Maximiani Julia Portson (Savitri Devi)
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Savitri Devi (Nazi Sympathizer) Wiki, Age, Death, Husband, Children, Family, Biography & More

Maximiani Julia Portson (Savitri Devi)

Savitri Devi Mukherjee (1905–1982) was a French-born Greek fascist, teacher, writer and Nazi sympathizer. In 1932, she converted to Hinduism and since then, became a fanatic who believed Adolf Hitler to be an incarnation of the Hindu God, Lord Vishnu. On 22 October 1982, he breathed his last at his friend’s home in Sibyl Headingham, Essex, UK, before he died of a heart attack.

Wiki/Biography

Savitri Devi Mukherji was born as Maximiani Julia Portaz on Saturday, 30 September 1905 (Age 77 years; at the time of death) in Lyon, France. At birth, Maximine weighed only 930 grams and was not expected to survive. As a child, Savitri developed political views at an early age and supported animal rights until the time of her death. She graduated from a Catholic school in Lyon and received two master’s degrees in philosophy and chemistry from the University of Lyon in France. In 1928, he earned a Doctor of Philosophy degree in Liberal Arts from the same university in France. After graduating, she traveled to Greece, where she became acquainted with Heinrich Schliemann, a German archaeologist. She was fascinated by his discovery of the swastika in Anatolia. He concluded that the ancient Greeks were of Aryan origin. She became politically associated with Greek nationalism. When Maximine came to India, she learned Bengali at Rabindranath Tagore’s Santiniketan ashram in Bengal, where she took the surname Savitri Devi at the suggestion of her students.

A childhood picture of Savitri Devi

A childhood picture of Savitri Devi

Physical Appearance

Hair Color: dark brown

Eye Colour: brown

Savitri Devi Statue

family

parents and siblings

Maximiani Julia Portaz’s father, Maxime Portaz, was Greek-Italian. Maxine Portaz died on 24 February 1932 in Lyon, France, after suffering paralysis. His mother, Julia Portaz, was an Englishwoman of Italian descent. Julia died in Lyons on 25 March 1960.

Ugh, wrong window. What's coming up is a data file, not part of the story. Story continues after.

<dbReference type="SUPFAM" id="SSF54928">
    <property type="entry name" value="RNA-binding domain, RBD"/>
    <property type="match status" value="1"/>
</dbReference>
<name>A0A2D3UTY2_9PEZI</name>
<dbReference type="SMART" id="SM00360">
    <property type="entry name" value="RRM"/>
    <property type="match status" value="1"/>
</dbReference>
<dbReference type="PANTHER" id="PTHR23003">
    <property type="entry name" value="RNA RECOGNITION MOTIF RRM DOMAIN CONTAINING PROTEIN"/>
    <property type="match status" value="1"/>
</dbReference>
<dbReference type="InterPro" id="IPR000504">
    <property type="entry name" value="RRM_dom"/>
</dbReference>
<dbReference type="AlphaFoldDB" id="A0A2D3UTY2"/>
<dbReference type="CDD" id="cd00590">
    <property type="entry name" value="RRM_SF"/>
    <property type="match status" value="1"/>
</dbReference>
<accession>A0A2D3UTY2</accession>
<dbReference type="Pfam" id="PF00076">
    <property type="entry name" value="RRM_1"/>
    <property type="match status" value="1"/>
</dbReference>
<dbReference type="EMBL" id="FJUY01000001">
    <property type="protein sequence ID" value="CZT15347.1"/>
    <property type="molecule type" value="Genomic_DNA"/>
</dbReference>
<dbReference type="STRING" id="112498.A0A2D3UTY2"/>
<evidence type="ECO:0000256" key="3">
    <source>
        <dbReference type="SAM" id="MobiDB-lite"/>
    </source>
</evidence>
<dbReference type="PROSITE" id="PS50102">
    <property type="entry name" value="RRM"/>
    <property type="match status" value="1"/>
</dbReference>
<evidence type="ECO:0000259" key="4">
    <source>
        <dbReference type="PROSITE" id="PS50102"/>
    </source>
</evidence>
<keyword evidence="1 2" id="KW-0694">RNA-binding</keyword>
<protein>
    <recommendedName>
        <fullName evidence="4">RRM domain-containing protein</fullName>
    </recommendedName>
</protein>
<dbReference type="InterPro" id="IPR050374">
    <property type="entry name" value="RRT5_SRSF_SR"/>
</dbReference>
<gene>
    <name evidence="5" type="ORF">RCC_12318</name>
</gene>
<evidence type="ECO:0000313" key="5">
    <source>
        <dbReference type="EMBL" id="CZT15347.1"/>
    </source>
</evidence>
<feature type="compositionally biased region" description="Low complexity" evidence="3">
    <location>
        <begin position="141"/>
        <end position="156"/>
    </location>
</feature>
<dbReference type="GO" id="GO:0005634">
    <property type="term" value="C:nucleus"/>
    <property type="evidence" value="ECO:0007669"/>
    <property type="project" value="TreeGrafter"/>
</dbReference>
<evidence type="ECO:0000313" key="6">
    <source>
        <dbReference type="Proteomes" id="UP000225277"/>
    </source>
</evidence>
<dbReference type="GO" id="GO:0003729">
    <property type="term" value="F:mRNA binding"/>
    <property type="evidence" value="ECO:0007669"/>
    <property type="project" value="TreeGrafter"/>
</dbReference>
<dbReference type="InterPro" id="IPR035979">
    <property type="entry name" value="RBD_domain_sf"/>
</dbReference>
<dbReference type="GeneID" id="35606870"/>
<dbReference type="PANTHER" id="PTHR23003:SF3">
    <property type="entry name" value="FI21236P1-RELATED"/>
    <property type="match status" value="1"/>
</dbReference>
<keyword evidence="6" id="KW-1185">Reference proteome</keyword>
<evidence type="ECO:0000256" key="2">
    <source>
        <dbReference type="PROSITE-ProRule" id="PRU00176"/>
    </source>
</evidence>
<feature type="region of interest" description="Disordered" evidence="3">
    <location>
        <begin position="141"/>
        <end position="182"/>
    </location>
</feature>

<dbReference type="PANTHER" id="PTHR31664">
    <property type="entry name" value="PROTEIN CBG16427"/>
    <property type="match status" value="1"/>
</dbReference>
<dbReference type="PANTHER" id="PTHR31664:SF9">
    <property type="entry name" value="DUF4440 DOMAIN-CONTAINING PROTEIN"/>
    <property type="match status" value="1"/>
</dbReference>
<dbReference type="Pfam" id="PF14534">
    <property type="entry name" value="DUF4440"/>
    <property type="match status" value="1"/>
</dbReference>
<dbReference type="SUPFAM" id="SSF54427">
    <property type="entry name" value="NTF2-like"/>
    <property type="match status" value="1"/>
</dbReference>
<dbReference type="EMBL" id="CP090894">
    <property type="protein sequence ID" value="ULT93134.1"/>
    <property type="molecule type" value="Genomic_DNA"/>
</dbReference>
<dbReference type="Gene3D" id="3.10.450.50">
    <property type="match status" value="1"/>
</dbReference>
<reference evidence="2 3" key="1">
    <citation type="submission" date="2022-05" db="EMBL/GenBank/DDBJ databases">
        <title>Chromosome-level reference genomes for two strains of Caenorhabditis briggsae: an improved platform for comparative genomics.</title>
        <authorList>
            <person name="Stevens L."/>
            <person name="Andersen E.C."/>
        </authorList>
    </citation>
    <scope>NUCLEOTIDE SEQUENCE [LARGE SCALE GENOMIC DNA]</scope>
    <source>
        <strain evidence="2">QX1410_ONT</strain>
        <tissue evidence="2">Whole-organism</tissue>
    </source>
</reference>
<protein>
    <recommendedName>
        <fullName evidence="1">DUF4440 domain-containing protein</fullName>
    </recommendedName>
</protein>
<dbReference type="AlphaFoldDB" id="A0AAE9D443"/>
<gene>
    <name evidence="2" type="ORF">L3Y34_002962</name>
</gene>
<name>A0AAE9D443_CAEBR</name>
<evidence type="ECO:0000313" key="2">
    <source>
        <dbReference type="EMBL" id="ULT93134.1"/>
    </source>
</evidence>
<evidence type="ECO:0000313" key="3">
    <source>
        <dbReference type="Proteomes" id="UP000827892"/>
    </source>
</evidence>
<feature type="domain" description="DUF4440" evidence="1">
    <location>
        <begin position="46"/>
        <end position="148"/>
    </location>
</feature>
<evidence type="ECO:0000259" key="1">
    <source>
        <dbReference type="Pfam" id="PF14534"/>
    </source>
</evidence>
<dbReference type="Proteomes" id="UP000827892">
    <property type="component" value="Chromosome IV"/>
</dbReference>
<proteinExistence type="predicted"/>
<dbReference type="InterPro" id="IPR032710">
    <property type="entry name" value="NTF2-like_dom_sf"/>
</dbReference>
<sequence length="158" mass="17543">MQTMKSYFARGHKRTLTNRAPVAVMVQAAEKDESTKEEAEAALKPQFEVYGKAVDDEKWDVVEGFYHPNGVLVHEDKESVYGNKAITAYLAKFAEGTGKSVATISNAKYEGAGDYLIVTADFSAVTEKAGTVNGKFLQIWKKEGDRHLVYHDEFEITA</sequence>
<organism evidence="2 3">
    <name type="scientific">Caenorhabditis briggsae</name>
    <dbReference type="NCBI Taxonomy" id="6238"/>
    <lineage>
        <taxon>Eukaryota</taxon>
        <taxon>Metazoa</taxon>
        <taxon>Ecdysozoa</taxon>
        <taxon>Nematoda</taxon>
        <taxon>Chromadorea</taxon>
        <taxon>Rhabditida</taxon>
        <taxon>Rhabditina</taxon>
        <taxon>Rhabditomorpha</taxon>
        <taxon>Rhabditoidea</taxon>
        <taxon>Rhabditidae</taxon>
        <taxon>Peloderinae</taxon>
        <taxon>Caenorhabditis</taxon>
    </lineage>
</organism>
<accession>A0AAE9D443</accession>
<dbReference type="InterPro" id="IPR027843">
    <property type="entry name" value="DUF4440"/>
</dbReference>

A photo of Savitri Devi's mother, Julia Portaz, 1936

A photo of Savitri Devi’s mother, Julia Portaz, 1936

husband and children

On 9 June 1939, Savitri married Asit Krishna Mukherjee, a Bengali Brahmin in Calcutta who hailed from Narayanganj in East Bengal. Asit marries Savitri to save her from being banished. Asit published several pro-Axis journals and worked as an editor for the pro-German newspaper New Mercury. After The New Mercury was closed by the British government, Mukherjee became the publisher of The Eastern Economist, an Indian business weekly, from 1938 to 1941 in collaboration with the Japanese giant. He used his connections with Subhash Chandra Bose, an Indian nationalist, and Japanese officials to put them in touch with each other, thus encouraging the formation of the Indian National Army. Later, Asit became a fortune telling astrologer who published his wife’s books. On 21 March 1977, Asit Krishna Mukherjee died and was survived by Savitri Devi Mukherjee, who moved to New Delhi to live on her deceased husband’s pension.

Savitri Devi's husband Asit Krishna Mukherjee

Savitri Devi’s husband Asit Krishna Mukherjee

relationships/affairs

Savitri’s sexuality has been the subject of some speculation. During her imprisonment in 1962, she grew close to Françoise Dior, a former Belsen wardress who had been condemned as a war criminal, and also the niece of fashion designer Christian Ernest Dior. Francois Dior claimed to be Savitri’s lover.

nationality

Since she was born in France in 1905, Savitri had French citizenship, which she renounced in 1928. Also in 1928, he got the citizenship of Greece and held it till his death (1982).